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Know What Is Behind Your Elevated White Blood Cell Count | Healthcare-Online

Know What Is Behind Your Elevated White Blood Cell Count 

Your immune system relies on white blood cells (WBCs) to fight infections and initiate healing in case of tissue damage. Made and stored in bone marrow, white blood cells play a big role in limiting injury from any harmful substance. Only a small percentage of WBCs circulate in the blood, but your body can release stored WBCs rapidly if needed. Elevated white blood cell number is generally related to an immune system response, and there could be many underlying factors causing this condition.

Causes of an Elevated White Blood Cell Count

The exact threshold for elevated WBCs usually varies from one lab to another. If you are an adult, you have a high white blood cell count if your results show more than 11, 000 WBCs (leukocytes) in a micro-liter of blood. When you have a high white blood cell count, the condition is also called leukocytosis. You may develop this condition due to the following reasons:

1. You Have an Infection

Both viral and bacterial infections can lead to a quick rise in the levels of WBCs. The same may happen when you develop a parasitic or fungal infection. It is normal for your immune system to trigger the release of WBCs in your bloodstream to deal with an infection. Through your bloodstream, these cells travel to the site of infection and start the healing process.

2. You Have Allergy or Inflammation

You can have a high white blood cell count if you have a condition that causes inflammation in the body. This could happen when you have ulcerative colitis, rheumatoid arthritis, or Crohn's disease. Inflammation may also be the result of tissue damage and injury.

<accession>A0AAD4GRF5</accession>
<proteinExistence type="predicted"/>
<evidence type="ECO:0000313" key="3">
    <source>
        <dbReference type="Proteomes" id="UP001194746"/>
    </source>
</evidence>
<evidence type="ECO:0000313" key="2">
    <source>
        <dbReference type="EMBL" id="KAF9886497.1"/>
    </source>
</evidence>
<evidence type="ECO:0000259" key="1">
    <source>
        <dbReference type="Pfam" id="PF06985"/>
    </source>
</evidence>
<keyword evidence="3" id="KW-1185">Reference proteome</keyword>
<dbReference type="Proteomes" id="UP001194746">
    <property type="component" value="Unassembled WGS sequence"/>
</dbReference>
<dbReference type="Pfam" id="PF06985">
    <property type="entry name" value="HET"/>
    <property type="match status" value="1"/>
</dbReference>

Similarly, asthma and severe allergies can also cause inflammation. When there is inflammation in your body, it triggers the release of stored WBCs, increasing their count in the bloodstream.

3. You Have a Drug Reaction

You may have an elevated white blood cell count after taking certain medications. Even some drugs used to treat inflammation in the body can change your white blood cell count. Medications for cancer and mental health conditions may also do the same.

4. You Are Under Stress

Studies show that severe emotional and physical stress can lead to a rise in the number of WBCs in the body. Stress caused by anxiety and overexertion may result in the same. Stress and exercise increase the level of stress hormone cortisol that recruits white blood cells into the bloodstream.

5. You Have Bone Marrow Diseases

A bone marrow disorder is usually not the common reason behind a high white blood cell count, but it can be a possibility. The most common issue is leukemia which is actually a type of cancer. In leukemia, the bone marrow begins producing and releasing very large numbers of defective white blood cells into the bloodstream.